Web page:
Description of the World - Part 44
Consumer Reports, How to Clean Practically Anything (Belongs in the kitchen.)
The Baffler #19 (You often hear that the political left has no new ideas and if you mean it lacks some overarching new theoretical foundation comparable to Marxism in either scope or seductiveness, that’s quite true. There’s been plenty of less grandiose, more empirical thinking, however.
The problem is that when an accurate diagnosis of political and social problems doesn’t result in actions that either ameliorate the problems or at least create new ones, the repetition of the diagnosis is just depressing. Which is probably why I didn’t subscribe to the Baffler after reading this issue even though the contributors are mostly people I respect or at least think are usefully wrong.)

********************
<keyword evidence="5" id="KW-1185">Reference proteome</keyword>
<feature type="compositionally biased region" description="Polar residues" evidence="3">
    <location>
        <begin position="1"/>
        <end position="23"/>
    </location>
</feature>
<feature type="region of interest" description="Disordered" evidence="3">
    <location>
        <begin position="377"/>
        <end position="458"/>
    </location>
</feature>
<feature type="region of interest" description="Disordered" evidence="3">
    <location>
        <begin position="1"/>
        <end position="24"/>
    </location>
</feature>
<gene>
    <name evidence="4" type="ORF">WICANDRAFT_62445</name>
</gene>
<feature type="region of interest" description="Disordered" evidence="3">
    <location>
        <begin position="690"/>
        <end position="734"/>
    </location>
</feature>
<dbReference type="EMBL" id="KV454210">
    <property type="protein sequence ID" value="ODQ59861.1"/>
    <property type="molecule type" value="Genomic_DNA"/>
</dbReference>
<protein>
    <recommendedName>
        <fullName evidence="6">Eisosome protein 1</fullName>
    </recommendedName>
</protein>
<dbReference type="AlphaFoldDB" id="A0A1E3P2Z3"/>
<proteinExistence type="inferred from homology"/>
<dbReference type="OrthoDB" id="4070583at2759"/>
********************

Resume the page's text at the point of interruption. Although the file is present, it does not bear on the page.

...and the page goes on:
Elizabeth L. Eisenstein, The Printing Press as an Agent of Change (I first read this book in a library copy when it first came out and was delighted to acquire my own copy when it was reissued in a single-volume paperback I could mark up. This is my favorite scholarly book, bar none. A great deal has been written about the advent of the book and its consequences since; and, of course, the idea that printing “altered the face and state of the world” [Bacon] is hardly new. Lucien Febvre and Henri-Jean Martin wrote a notable work on the subject. In my opinion neither the old nor the new works on this topic compare to Eisenstein—I noticed that David Wooton, the British historian, came to the same conclusion in his recent Invention of Science. For Eisenstein’s larger findings, you really need to read the book, which is hardly an unpleasant assignment; but little observations and facts lend her work much of its richness. For example, she points out that Gutenberg’s first print job was not the Bible, but an indulgence and in another place that when “ they handled manuscript books copied by eleventh and twelfth-century scribes, quattrocento literati thought they were looking at texts that came right out of the bookshops of ancient Rome.”)